Ever get sailaway pulls you can’t connect with when you are barbel fishing? Sorry, but it wasn’t a missed bite it was a barbel spooking off your patch and hooking your line on a fin as it did so. Ever get trembles and twitches and get excited because these line bites mean there are fish in the swim? Get less excited, you know they are there but you’ve got it wrong and they know you are there too!
OK, so what about the bollocks?
Geoff Maynard – good friend, lovely man, fellow hippie – bad advice! Well, not actually bad but not strictly true.
Geoff’s main tip is to stay until after dark. Just last week he and I fished the same section of River Kennet; I arrived early and fished the morning and afternoon, leaving well before dusk. Geoff arrived late and fished well into darkness.
Result – a hatful of barbel to yours truly and not a bite to Geoff! OK so one session doesn’t mean anything at all but the truth of the matter is that you do NOT have to fish after dark to catch barbel – they are just as catchable during the day.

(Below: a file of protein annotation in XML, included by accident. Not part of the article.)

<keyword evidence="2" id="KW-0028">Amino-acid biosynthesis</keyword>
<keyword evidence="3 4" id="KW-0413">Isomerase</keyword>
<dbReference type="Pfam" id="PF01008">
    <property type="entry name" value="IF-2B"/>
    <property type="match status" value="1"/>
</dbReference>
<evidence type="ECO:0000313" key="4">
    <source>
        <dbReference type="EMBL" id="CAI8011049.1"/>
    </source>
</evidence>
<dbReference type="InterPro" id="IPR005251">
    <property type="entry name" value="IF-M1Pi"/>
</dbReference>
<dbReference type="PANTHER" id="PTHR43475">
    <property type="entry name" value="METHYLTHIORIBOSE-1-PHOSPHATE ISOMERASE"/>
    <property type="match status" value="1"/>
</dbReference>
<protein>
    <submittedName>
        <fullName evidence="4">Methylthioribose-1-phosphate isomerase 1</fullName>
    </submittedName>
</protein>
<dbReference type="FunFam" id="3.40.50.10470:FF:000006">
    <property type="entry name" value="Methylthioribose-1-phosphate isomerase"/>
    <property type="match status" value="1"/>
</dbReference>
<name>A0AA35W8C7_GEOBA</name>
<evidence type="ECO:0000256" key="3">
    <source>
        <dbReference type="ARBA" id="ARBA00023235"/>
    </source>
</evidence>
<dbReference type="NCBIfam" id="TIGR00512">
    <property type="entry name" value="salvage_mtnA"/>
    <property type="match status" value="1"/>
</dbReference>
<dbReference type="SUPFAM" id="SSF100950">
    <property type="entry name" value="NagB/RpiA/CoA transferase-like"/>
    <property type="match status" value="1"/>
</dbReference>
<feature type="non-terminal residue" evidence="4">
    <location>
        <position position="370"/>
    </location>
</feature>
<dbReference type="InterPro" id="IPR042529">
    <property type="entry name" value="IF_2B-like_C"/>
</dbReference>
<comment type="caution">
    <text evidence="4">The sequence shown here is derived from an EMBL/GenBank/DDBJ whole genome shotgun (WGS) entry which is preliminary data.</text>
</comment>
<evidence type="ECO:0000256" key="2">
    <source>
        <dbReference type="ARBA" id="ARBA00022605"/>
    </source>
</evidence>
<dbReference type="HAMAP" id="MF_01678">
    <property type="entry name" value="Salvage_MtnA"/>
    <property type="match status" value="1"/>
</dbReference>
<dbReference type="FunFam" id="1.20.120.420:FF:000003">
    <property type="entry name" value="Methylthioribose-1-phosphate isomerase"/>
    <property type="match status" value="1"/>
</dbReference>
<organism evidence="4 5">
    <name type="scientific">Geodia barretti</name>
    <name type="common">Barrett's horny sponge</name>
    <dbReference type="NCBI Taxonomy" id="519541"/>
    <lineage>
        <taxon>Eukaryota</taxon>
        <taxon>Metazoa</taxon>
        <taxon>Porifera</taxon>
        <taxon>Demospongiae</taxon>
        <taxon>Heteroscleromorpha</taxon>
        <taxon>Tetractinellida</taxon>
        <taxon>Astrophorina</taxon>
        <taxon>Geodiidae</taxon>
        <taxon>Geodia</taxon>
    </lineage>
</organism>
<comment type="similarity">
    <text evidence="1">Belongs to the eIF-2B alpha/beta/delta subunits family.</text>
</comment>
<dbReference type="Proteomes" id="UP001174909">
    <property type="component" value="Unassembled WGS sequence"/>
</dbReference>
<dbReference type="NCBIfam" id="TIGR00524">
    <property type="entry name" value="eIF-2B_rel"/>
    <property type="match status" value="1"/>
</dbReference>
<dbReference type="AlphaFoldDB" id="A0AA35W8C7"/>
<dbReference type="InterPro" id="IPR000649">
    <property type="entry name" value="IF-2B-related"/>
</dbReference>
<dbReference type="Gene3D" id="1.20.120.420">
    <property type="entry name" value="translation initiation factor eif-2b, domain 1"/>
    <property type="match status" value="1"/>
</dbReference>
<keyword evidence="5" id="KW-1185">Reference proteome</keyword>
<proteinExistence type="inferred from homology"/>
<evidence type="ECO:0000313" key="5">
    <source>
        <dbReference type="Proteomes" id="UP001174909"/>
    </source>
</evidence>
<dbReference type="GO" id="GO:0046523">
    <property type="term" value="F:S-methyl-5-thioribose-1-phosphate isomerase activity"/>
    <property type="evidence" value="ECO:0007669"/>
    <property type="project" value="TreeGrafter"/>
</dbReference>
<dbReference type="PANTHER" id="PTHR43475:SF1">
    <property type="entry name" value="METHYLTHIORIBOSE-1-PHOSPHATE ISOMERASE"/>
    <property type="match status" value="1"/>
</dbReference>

The only reason most barbel anglers only catch at dusk or after dark is because they are just not good enough to catch them during the day!
Before I get lynched I ought to say on very many occasions I’ve not been good enough either and have only picked up a fish at dusk onwards after being on the river for hours but those fish were almost certainly there and catchable all day long if only I had got it right.
Barbel, like most fish, lose a lot of their natural caution as the light fades – it’s genetic as much as anything – as the threat from predators is lessened they feel more comfortable foraging. They become more active, move from holding areas and have less visual input from their eyes so are less likely to see leads, hooks, obvious baits…